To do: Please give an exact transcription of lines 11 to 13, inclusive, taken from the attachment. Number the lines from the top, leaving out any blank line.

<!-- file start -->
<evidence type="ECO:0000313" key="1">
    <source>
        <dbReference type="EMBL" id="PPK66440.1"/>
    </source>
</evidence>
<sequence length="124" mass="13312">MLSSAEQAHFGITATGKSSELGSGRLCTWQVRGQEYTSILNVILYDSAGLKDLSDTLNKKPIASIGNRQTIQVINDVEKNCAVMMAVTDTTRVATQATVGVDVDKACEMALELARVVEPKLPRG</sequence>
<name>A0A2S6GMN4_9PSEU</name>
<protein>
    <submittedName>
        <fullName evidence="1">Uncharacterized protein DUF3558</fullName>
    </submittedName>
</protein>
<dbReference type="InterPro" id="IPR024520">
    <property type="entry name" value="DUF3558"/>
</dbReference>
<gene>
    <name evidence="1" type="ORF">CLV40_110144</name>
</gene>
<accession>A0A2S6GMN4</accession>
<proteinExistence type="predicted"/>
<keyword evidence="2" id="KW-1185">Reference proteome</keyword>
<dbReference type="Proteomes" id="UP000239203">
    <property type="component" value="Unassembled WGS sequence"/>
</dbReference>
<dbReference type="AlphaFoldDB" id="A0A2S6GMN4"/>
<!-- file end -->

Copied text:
    </submittedName>
</protein>
<dbReference type="InterPro" id="IPR024520">